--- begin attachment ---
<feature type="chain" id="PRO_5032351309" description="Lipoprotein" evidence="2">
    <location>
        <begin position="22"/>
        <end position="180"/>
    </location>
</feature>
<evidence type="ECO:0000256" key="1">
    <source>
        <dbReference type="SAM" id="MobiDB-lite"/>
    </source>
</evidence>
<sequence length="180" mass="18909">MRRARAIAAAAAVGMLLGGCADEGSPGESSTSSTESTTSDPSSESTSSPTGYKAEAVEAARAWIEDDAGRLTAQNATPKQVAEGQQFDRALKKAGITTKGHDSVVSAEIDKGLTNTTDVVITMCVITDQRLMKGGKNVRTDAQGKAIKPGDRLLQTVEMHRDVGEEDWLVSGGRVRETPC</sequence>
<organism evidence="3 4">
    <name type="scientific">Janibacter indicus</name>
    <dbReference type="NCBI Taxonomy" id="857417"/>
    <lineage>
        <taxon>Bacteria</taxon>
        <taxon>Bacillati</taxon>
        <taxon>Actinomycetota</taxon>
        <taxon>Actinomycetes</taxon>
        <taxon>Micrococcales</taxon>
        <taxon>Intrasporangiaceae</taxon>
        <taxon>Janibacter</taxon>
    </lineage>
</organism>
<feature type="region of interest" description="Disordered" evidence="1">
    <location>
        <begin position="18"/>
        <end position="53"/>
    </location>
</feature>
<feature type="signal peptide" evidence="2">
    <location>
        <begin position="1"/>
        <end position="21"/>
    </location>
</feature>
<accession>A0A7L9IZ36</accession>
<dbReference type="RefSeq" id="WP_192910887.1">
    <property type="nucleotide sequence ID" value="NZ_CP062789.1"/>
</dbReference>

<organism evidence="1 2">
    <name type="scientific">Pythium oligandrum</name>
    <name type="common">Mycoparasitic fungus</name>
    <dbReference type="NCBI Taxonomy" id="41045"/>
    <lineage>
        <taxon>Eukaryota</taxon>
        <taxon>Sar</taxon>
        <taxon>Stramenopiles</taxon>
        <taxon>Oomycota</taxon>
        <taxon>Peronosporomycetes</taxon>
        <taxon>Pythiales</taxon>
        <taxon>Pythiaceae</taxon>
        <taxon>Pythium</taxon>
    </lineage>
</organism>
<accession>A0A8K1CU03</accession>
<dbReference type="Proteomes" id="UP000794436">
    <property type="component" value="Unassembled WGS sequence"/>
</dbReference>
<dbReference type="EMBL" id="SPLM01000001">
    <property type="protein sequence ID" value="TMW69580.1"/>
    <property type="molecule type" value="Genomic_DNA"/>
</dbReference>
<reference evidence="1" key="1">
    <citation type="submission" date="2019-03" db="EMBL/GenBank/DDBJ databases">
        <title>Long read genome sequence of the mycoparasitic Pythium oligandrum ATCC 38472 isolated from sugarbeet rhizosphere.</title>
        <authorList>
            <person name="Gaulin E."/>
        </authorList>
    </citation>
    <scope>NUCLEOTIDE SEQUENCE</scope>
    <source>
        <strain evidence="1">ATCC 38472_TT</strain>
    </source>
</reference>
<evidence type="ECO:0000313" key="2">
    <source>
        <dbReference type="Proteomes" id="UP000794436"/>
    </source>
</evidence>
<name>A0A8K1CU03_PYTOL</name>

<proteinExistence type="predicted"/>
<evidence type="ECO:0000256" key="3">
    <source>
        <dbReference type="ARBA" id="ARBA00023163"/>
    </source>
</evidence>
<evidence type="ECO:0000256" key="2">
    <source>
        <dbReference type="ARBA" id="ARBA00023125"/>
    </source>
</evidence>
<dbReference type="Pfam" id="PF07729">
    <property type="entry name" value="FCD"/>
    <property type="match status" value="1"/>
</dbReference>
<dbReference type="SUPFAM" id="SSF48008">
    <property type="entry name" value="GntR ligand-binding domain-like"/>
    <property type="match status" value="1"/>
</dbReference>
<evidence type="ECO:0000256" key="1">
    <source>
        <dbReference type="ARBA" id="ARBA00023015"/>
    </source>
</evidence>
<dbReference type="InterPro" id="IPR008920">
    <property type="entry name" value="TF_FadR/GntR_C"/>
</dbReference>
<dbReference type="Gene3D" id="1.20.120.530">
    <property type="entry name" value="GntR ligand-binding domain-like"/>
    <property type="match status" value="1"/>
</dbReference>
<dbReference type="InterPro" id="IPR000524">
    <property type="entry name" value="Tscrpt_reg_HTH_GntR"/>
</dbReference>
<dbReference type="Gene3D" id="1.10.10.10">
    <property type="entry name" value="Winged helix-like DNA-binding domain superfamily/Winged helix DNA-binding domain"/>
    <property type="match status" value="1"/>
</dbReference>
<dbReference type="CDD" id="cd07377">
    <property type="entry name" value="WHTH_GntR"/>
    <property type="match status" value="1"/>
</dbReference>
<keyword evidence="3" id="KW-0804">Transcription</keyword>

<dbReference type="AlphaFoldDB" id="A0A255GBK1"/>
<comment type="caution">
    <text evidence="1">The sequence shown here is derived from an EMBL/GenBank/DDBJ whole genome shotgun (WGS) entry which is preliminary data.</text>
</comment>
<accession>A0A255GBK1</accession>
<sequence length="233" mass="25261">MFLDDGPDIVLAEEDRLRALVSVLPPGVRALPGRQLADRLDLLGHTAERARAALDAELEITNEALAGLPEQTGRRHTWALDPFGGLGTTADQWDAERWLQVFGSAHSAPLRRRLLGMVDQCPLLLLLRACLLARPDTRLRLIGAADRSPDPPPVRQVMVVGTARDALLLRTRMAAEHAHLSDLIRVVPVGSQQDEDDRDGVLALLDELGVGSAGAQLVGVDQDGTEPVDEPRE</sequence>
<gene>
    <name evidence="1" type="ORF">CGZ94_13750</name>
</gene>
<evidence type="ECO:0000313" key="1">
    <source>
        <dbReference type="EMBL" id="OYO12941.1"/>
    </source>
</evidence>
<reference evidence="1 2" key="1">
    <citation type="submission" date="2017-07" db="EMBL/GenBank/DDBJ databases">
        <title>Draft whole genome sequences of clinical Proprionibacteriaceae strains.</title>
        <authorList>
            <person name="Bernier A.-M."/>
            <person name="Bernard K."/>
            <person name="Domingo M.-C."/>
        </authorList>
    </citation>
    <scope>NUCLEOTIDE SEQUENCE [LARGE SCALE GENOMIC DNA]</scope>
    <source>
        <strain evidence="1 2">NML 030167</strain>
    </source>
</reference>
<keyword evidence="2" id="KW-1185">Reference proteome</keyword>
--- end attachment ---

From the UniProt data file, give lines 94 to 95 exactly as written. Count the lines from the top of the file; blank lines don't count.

<dbReference type="Pfam" id="PF07729">
    <property type="entry name" value="FCD"/>